I Am My Own Best Enemy

The old adage, “I am my own worst enemy” is an archaic way of not taking responsibility for what comes out of my mouth. So I have changed it to suit the new plain of thought that tends to encourage me to evaluate my words through a new lens, thanks to my study of the Science of Getting Rich. 

An example of what I’m talking about came about just recently in a conversation with my daughter, Leslie. And, the adage, “I am my own best enemy” came into being. 

Dear Leslie: I think about the words that come out of my mouth with a lot more of an observative mind since beginning the study of The Science of Getting Rich and I want to tell you a recent cognition; as you were there when the words came out of my mouth. . . .so automatically that I was shocked to hear myself say them, even though I know I have said them (maybe even this exact lines) so my times before.

When you told me that Molly was living with her parents . . . I said “Oh, that sucks, I would never live with my parents in a million years”. While this statement might be true for me, to make it universal (as if just because I thought it, it applies to everyone) is a judgment and just plain juvenile.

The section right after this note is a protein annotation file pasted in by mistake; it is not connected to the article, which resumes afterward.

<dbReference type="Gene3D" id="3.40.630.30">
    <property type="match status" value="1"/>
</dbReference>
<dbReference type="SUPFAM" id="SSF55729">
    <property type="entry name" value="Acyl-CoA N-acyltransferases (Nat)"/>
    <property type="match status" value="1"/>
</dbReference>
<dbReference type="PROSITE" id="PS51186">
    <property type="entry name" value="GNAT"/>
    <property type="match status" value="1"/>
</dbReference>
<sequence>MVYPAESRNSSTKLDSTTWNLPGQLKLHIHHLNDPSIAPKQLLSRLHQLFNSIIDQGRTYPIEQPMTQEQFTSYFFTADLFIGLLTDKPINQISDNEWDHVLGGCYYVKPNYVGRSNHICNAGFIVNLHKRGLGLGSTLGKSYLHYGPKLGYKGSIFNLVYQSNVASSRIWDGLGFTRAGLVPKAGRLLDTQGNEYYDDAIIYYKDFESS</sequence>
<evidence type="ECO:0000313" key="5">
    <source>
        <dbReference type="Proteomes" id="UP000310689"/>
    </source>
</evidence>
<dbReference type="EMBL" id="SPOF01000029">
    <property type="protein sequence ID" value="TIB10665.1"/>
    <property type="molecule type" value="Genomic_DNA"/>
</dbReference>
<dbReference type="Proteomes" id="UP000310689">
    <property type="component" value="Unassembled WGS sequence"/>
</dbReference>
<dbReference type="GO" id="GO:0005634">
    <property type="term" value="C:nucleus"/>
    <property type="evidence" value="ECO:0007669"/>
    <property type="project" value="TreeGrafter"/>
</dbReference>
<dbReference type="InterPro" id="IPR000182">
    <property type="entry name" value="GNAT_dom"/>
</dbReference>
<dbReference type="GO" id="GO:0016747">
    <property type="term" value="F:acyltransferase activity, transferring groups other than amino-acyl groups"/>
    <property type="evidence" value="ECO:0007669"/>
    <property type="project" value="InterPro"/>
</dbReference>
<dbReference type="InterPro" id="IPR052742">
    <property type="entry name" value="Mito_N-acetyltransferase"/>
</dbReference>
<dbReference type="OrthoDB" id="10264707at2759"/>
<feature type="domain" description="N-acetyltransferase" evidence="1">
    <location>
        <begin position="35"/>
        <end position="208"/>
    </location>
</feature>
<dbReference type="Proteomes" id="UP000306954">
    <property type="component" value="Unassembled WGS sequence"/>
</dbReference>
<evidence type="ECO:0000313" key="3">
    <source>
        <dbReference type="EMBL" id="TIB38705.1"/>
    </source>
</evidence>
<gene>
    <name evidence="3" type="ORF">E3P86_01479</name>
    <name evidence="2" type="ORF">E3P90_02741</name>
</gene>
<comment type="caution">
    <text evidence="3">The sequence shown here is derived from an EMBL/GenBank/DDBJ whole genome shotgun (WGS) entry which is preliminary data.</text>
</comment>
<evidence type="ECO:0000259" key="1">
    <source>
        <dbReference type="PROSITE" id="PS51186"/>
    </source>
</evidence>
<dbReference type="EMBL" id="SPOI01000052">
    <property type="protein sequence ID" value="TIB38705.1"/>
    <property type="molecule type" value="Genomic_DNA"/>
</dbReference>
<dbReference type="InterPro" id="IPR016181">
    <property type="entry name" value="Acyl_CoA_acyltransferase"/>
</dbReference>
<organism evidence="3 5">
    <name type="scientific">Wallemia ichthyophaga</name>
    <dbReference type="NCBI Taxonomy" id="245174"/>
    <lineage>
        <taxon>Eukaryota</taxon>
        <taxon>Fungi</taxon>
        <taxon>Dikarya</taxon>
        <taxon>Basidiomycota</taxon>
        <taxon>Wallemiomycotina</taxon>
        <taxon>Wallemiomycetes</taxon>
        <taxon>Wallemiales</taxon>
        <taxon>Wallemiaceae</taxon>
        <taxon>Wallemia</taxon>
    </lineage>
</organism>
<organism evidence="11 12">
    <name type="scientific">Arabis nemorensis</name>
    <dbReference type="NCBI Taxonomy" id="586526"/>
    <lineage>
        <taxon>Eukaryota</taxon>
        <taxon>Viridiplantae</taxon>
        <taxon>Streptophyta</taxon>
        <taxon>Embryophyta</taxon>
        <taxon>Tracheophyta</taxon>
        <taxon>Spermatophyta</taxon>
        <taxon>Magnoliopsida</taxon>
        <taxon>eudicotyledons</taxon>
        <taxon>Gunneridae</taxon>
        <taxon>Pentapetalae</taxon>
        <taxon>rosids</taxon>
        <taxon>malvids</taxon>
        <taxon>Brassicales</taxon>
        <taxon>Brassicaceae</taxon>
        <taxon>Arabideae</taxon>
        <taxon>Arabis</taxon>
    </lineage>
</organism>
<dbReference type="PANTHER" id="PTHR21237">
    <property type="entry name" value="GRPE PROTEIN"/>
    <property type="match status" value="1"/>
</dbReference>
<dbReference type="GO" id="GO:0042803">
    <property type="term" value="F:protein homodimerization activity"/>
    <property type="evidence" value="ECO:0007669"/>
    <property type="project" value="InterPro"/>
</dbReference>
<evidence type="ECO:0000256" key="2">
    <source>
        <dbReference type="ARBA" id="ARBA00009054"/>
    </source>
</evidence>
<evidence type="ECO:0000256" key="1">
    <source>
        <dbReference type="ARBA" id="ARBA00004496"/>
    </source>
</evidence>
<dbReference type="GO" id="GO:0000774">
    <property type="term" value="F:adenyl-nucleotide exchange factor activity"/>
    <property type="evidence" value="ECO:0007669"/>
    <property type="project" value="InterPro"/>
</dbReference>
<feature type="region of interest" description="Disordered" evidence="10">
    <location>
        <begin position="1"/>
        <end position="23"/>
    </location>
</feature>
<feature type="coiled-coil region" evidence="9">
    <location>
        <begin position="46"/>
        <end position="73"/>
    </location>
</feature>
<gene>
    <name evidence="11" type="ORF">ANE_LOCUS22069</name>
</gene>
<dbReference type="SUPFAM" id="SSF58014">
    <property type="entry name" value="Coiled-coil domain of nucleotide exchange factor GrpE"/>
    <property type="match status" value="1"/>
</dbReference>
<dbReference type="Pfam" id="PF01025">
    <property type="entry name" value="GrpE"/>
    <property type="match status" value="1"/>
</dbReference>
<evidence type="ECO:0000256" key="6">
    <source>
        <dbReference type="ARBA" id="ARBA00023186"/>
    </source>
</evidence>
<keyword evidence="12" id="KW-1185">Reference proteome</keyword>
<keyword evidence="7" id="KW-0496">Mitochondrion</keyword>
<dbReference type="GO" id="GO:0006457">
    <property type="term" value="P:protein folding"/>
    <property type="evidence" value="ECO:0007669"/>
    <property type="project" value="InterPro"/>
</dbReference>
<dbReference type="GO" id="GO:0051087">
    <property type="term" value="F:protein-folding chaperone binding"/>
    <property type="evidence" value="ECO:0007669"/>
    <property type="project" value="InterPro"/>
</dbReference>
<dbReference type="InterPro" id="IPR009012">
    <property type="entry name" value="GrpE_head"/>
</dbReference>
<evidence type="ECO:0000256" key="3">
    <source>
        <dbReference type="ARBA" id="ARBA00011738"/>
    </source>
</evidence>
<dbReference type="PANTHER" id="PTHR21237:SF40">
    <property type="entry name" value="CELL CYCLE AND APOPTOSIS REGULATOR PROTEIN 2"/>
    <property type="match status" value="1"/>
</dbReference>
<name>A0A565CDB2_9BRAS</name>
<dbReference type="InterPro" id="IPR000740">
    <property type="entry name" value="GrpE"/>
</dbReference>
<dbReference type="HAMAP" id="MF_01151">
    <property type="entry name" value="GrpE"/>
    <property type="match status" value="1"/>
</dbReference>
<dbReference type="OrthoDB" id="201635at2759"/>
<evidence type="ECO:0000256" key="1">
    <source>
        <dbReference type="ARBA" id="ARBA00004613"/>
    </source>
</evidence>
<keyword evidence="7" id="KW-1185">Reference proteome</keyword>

BACKGROUND: In my growing up family. . .if you had a child out of wed-lock you were sent away for 9 months and had to give the baby up for adoption. Trying to live in my parent’s home again after I had moved away and saw that my home experience was not everyone’s . . . would be like trying to keep your head above water in a whirlpool of harsh words with the intent to shame you; guilt-ridden trips spiked with huffy-puffy . . . “you are wrong-ness and a burden to me”. I would not foresee moments of happiness and joy one should feel entitled to, occasioned by the arrival of a new baby.

I don’t know what it is like for Molly. However, for me to assume that it is for her or anyone else, as the paragraph above prescribes, is false to the core and I know Molly’s parents to be kind people in public; I have no reason to believe they play the game of Jeckel and Hyde. And so I would like to take this opportunity to rephrase my response to what you said to me . . .

 Nicole – “Where’s Molly living?”

Leslie – “With her parents?”

Nicole – “In Ashton?”

Leslie – “Yes”

Nicole – “Damn, she’s so lucky to have parents that are willing to and have the means to help support her and their new grandson. Her little boy is so lucky to be growing up with a loving environment . . . and in Squirrel, Idaho. What a lucky kid.”

 Cheers, Mom

To untrained ears, the conversation was innocent enough. To my nearly acquired senses, I felt compelled to dissect the ingredients and found myself lacking. I applied a corrective statement and share it with you as my way of thanking providence for this gift.

May my enemy stay with me as a constant and corrective tool; a guide to future ventures on this plain of wealth I ride.

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